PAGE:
Movie Reviews

Paul’s Review Of “The Imitation Game” (2014) – Cumberbatch and More Cumberbatch


Sometimes you can tell that a particular movie is created due to a star’s popularity or the acclaimed roles they have played. “The Wolf Of Wall Street” was made almost specifically to showcase Leonardo DiCaprio’s talents, same with Bruce Dern in “Nebraska.”

“The Imitation Game” gives off the same vibe as those films. The film plays to the strength of its lead actor, Benedict Cumberbatch, by playing it close to home for him. But he exceeded my expectations by playing a character that is all too familiar to us, yet still giving a unique and creative performance.

It is the middle of World War II, and Britain is under constant attack by the Nazis. The tides seemingly turn though when British soldiers acquire an Enigma Machine, the device Nazis use to code all of their messages, making it impossible for anyone else to understand. The problem is that, since there are over 159 Million Million combinations, no person can figure out the machine even with a head start. But what would another machine?

Professor Alan Turing (Benedict Cumberbatch) is a mathematician prodigy and is hired by the British government to crack the code to the Enigma Machine. He figures that this task is impossible for him to pull off, so he’ll invent something with a digital brain that could decipher the code. All the while, Turning is hassled by coworkers, the government and his own insecurities about his sexuality and need to keep secrets.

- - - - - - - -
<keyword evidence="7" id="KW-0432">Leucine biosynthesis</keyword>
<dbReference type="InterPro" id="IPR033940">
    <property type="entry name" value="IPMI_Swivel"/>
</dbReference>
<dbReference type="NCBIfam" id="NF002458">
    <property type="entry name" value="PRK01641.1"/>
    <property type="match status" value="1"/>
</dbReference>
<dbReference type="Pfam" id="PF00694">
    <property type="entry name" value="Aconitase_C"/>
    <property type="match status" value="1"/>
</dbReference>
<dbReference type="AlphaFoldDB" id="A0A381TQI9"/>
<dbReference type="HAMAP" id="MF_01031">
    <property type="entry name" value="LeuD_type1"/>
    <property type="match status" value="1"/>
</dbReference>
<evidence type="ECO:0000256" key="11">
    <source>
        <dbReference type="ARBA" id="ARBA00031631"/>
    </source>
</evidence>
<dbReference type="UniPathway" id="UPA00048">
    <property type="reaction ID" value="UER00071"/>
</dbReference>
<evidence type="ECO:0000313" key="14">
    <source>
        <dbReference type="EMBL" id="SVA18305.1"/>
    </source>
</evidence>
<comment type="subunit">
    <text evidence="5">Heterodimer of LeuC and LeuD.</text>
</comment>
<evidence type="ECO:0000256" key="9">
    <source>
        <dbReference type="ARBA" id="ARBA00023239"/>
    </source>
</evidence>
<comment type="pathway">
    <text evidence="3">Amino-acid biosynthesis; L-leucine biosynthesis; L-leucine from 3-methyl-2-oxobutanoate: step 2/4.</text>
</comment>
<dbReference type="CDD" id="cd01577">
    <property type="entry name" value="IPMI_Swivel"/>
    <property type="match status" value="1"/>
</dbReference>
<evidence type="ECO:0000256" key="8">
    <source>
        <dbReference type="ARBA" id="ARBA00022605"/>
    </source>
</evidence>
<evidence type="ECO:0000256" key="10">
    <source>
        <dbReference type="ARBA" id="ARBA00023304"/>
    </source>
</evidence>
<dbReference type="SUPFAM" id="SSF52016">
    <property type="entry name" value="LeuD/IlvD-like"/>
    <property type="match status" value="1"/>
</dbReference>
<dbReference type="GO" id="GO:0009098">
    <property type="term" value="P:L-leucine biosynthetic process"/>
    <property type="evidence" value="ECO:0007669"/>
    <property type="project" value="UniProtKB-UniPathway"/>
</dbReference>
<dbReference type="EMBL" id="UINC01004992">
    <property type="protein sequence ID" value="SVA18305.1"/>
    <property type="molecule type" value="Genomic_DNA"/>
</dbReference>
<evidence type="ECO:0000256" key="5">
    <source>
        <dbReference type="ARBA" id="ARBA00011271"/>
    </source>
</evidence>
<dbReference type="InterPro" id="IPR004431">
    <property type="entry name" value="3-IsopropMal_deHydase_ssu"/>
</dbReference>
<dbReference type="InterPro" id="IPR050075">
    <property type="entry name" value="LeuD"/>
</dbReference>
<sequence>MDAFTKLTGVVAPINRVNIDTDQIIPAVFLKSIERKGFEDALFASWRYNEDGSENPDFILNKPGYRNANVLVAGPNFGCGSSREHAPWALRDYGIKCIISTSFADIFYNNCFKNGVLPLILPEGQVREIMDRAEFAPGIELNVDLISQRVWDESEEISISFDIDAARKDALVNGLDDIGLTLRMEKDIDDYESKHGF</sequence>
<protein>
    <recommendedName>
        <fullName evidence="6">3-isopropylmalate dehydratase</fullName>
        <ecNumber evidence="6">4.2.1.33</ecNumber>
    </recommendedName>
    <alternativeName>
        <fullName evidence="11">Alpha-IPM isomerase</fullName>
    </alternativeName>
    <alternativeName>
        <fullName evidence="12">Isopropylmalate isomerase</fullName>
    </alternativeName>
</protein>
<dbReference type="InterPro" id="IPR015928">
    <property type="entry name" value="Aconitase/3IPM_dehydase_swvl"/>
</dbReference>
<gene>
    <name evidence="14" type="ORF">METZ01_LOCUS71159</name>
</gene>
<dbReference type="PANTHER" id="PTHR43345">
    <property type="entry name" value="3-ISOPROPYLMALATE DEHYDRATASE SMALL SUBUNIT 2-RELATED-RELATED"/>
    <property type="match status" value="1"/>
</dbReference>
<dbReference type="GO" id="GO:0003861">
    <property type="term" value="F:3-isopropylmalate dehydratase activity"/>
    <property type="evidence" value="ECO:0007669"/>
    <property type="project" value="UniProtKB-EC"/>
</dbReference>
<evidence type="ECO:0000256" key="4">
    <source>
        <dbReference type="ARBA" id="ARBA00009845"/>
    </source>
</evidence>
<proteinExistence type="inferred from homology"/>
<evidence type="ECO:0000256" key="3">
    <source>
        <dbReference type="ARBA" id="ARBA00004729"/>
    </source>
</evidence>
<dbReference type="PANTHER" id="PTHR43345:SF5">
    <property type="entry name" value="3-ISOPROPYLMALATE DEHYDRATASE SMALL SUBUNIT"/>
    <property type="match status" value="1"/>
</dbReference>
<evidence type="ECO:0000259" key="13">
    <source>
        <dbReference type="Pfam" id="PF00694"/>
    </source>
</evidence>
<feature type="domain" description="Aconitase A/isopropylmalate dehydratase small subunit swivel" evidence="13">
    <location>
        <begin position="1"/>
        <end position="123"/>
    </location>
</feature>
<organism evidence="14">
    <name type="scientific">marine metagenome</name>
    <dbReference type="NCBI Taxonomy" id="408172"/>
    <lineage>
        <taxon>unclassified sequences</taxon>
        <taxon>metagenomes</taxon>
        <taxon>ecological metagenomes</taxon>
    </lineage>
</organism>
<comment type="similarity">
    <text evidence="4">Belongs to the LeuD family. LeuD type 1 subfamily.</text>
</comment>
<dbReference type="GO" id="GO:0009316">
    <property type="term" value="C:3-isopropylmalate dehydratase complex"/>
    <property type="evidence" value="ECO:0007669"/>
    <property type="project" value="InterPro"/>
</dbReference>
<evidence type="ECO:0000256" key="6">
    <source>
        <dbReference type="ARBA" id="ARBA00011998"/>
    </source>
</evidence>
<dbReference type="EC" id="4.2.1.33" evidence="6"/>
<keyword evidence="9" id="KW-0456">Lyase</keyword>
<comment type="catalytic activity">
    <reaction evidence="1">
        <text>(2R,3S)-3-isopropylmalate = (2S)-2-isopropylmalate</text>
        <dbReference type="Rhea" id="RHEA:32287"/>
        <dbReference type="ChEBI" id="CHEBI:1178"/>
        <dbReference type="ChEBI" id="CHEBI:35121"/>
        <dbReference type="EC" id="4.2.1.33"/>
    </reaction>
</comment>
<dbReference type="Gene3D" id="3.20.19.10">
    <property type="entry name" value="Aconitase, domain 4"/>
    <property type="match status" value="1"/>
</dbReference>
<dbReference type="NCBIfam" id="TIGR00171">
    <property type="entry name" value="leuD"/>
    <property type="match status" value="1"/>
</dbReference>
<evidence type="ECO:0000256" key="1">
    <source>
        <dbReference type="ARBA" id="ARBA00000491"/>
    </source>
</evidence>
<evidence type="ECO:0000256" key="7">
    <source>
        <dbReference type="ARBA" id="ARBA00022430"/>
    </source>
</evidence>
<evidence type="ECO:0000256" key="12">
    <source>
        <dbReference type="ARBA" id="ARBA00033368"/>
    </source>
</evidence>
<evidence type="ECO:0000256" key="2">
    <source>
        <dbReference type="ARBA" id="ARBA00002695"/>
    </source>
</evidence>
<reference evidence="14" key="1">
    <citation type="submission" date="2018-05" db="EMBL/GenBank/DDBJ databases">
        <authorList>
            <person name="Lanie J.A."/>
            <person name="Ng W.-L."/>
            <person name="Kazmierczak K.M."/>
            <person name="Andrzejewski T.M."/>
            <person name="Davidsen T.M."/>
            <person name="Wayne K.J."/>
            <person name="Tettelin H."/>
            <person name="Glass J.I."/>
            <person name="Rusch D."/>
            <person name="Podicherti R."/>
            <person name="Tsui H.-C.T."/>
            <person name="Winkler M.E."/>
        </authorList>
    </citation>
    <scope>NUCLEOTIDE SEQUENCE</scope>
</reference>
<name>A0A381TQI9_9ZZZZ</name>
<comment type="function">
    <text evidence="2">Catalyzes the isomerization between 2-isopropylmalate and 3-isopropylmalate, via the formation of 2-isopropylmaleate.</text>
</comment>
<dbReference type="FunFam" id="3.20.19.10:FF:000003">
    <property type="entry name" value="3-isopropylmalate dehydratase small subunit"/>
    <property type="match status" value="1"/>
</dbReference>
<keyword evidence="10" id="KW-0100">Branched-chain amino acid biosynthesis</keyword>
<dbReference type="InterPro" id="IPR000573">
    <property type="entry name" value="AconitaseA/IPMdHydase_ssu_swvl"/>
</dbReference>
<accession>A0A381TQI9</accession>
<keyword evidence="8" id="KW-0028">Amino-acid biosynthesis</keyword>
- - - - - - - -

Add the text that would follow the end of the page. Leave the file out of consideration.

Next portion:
Let’s start this off by pointing out the character traits of Alan Turing – He is a genius, able to solve complex problems in moments, is full of himself, loves to understand how the villain works, but is socially awkward, does not understand humor or sarcasm and chooses to not have many friends.

Sound familiar?

From the first scene with Turing, there was no doubt in my mind that Benedict Cumberbatch was hired because Alan Turing is so close to his performance as Sherlock Holmes. Turing and Holmes are two peas in a pod, even down to their vacant stare and uneasy around other people.

So you’d think “The Imitation Game” would be a WW2 mystery film with Sherlock Holmes being himself, right? Actually, I was surprised when I found out just how good of an actor Cumberbatch is.

Though he is playing a character almost identical to his role in “Sherlock,” Cumberbatch finds ways to make Alan Turing his own man. Turing is reserved in his speech, choosing to stay quiet until something needs to be said. Also, Turing attempts to be friends with his co-workers, but they are put off by his need to be better than everyone else.


Turing actually cares about people and what might happen if he fails at his mission. Sherlock just loves the thrill of the hunt and understanding the mind of those he hunts.

Turing also breaks into many emotional motions in the film, so he is a man who wears his emotions on his sleeves. Cumberbatch can be both quiet and reserved, but also loud and boisterous. I have the utmost respect for Benedict Cumberbatch, being able to play a character so close to his iconic role, but still making it his own role. It is no wonder that he got the Oscar nomination.

However, outside of Cumberbatch’s unique acting talents, there is not much to “The Imitation Game.” The pacing and story are rather predictable, with a twist leaning towards Turing’s sexuality, and the cast does a fine job at their performances, especially Keira Knightley as Joan Clarke, but nothing that sticks out.


That being said, “The Imitation Game” is still a movie to be checked out, if only to watch Benedict Cumberbatch do something old and new simultaneously. The film does not necessarily do anything bad, but it is not eye-catching either. Wait for this one to come out on DVD and give it a rental.

Final Grade: C+


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